benefits can be achieved in the process, i.e. profitability can be enhanced
is a wonderful bonus and incentive, and it is this that has become the
business case for pursuing sustainable development. It is
the business case that everyone is latching onto and pushing
and it is that which is prompting the move to sustainability, not a
Paulean style conversion to environmental protection, or
a sudden twanging of social conscience.
Some would say, who cares how its achieved just as long
as its achieved, however one wonders how SRI will develop in a
sustained down period. SRI is almost a Sector bet at present
(especially in the retail market), weighted in favour of Tech companies,
which explained its good performance until the tech bubble burst.
There are it would seem three routes to attaining sustainable development:
1. Set a global target for emission levels and work backwards from that
2. Highlight the business case for sustainability, and implement legislation
that offers a carrot and stick approach in equal measure.
3. Stakeholder / shareholder / consumer education and action.
The answer lies not in following one route rather in perusing all three.
Clearly SRI has to be taken and sold to the public. Interestingly the
Sunday Telegraph (21 Oct) carried an article on the growth of Green
Funds and the various indices that have sprung up. Most interesting
was perhaps the articles conclusion in which we discovered that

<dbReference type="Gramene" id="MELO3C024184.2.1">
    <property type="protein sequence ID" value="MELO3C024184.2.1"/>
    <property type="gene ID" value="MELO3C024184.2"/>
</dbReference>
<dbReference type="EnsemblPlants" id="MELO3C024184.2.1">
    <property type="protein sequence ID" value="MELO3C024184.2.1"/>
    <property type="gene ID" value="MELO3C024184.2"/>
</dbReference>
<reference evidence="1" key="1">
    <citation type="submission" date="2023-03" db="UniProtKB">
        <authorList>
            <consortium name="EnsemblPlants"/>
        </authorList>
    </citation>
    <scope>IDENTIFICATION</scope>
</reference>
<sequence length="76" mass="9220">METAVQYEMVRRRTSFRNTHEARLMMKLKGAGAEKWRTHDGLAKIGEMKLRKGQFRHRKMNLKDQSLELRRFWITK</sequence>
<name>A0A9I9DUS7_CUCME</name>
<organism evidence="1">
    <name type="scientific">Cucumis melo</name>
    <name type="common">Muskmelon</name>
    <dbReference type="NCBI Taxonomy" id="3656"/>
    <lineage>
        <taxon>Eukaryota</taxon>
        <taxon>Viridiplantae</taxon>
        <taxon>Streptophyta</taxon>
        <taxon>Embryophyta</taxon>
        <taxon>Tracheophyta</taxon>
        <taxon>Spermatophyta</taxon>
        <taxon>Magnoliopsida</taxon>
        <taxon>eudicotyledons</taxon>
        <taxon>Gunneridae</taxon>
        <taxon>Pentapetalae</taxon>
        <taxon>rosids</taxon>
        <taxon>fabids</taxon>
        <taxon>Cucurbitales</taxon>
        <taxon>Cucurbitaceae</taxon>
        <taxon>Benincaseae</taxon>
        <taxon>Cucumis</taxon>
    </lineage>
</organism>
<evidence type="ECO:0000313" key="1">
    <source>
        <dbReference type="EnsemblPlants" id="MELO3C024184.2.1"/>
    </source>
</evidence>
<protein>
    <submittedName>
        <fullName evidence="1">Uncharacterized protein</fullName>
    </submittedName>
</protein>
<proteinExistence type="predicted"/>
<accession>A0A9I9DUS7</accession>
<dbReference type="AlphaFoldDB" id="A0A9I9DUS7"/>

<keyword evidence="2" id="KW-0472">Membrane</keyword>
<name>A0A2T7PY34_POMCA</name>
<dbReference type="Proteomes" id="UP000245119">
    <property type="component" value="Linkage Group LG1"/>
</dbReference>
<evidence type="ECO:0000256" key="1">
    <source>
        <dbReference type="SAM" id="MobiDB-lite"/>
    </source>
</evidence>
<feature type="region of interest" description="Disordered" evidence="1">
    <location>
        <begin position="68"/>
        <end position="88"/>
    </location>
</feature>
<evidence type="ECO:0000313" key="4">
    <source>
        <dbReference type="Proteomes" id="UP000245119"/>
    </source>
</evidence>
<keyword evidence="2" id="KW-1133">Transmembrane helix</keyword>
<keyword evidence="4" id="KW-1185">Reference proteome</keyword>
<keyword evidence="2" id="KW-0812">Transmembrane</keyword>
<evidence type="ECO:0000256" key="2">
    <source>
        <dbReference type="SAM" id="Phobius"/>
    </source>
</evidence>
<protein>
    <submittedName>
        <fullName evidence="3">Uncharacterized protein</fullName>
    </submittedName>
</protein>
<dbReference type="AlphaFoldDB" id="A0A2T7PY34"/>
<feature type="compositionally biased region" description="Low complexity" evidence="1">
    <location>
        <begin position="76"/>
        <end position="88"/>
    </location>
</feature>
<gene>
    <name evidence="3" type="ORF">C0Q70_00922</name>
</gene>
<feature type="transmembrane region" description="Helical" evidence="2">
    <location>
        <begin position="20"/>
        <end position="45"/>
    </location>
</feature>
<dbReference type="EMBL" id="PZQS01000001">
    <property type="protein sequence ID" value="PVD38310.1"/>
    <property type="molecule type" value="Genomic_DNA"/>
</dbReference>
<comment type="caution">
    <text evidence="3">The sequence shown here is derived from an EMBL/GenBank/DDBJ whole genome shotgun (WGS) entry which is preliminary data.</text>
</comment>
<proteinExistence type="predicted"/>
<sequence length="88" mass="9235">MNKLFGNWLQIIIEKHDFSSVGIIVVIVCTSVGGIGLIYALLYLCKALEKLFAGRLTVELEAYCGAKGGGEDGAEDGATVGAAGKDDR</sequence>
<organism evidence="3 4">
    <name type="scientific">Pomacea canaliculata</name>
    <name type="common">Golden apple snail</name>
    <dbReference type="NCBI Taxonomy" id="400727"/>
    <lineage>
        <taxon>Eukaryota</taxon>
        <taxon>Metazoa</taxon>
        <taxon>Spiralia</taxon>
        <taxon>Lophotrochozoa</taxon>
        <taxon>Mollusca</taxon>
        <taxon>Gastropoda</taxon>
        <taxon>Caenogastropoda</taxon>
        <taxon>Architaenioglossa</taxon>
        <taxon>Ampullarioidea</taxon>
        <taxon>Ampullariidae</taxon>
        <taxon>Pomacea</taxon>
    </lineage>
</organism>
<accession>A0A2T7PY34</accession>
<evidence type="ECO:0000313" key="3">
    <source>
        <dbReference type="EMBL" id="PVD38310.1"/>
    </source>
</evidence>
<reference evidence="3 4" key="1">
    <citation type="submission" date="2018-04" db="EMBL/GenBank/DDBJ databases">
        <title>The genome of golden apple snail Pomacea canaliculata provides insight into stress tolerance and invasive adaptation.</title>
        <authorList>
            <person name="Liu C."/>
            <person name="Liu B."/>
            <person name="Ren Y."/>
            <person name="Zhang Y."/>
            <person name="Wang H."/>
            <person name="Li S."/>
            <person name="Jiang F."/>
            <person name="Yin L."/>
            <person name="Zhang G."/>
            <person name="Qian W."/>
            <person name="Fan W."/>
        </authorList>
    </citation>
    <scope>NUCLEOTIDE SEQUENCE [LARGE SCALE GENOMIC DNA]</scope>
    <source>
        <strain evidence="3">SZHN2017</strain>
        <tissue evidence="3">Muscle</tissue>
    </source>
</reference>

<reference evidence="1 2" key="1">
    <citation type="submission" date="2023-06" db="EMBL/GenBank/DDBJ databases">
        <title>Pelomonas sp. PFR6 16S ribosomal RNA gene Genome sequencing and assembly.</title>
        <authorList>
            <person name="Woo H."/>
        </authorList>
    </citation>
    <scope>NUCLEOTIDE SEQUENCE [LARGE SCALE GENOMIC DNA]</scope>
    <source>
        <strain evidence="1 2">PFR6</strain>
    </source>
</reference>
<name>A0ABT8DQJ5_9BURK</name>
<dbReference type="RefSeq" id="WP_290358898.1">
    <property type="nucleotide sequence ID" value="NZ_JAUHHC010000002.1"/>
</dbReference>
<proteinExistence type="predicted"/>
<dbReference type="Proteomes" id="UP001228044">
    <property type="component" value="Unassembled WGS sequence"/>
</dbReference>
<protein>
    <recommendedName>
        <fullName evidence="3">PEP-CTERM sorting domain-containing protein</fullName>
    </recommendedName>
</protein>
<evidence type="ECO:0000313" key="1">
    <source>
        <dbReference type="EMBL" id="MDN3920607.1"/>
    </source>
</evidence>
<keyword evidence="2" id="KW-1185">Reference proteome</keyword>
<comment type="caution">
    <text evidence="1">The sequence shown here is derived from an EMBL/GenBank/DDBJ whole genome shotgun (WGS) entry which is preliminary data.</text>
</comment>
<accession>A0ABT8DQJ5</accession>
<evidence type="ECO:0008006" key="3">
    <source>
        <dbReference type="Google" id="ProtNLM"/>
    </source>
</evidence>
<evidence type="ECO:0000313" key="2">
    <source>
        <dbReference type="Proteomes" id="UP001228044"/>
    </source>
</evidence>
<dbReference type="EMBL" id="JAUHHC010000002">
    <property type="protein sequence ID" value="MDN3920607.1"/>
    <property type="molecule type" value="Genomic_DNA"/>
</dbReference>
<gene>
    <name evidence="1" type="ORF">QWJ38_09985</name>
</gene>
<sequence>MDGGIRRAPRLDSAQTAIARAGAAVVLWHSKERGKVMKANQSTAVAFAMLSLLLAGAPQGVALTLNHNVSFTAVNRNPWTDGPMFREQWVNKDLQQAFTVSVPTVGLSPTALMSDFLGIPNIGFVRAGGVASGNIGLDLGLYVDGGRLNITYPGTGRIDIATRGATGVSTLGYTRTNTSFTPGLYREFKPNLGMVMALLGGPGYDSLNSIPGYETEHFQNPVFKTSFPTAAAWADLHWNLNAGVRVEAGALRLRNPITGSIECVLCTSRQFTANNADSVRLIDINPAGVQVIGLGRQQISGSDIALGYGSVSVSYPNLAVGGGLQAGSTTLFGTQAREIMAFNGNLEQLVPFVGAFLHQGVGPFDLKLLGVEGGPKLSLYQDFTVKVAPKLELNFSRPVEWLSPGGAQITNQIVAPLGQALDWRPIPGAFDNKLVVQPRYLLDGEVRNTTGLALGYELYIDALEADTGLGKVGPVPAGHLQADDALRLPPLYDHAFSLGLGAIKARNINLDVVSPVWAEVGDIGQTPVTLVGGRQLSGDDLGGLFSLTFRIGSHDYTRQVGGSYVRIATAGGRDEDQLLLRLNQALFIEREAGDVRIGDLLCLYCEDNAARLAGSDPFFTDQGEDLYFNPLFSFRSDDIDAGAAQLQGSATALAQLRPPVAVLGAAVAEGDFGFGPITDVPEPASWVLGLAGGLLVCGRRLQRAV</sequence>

Close Fund Management which offers a FTSE4Good tracker fund, found that
its clients were not taking up this option because they felt the index
was not ethical enough! Nikko Asset Management
- Japan, who presented in Rotterdam, stated that they were very surprised
at the domestic appetite for green funds. Clearly there is a public
demand. Perhaps we need to tap into the primetime viewing audience to
further grow the market and explain how, where and why they should be
investing and what are the relevant issues that they can address for
Contrary to the corporate argument, we do need more legislation of the
kind introduced by the UK government last year, requiring greater transparency
within the pension industry on their policy towards social, environmental
and ethical issues, given the impact it has had on the market. Perhaps
this could be expanded to all investment vehicles. The European Commission
green paper on CSR, advocating a triple-bottom approach to reporting
should be ratified and adopted as a European standard. The FSA should
compel all companies to report their social and environmental impact
as standard in all analyst meetings; not just those conducted with SRI
We must remain on our guard and ensure that the more easily achievable
social side of its mandate doesnt hijack the sustainable development
agenda. Improved staff / workers rights and community investment risk
being viewed (deliberately in some instances) as an extension of a North
American style community outreach project. There is of course
much validity in pursuing the social agenda especially addressing child
labour issues, however this must not be given priority over environmental
development needs to be brought to the court of public opinion.
working conditions and more prosperous communities could be redundant
issues against climate change that brings droughts to some, floods
to others, soil erosion, desertification and crop destruction to
companies deserve our support, those unwilling to assume their responsibility
should via our consumer choice be made to act responsibly. Stakeholders
and shareholders need to be informed as to how they can play their role
in its evolution -
As Mahatma Gandhi said, You must be the change you wish to see
in the world".
© David Rutherford October 2001
email: David Rutherford
David is a regular contributor to Hackwriters on ethical and moral matters
- he is currently studying for an MA in Environmental Issues in Scotland.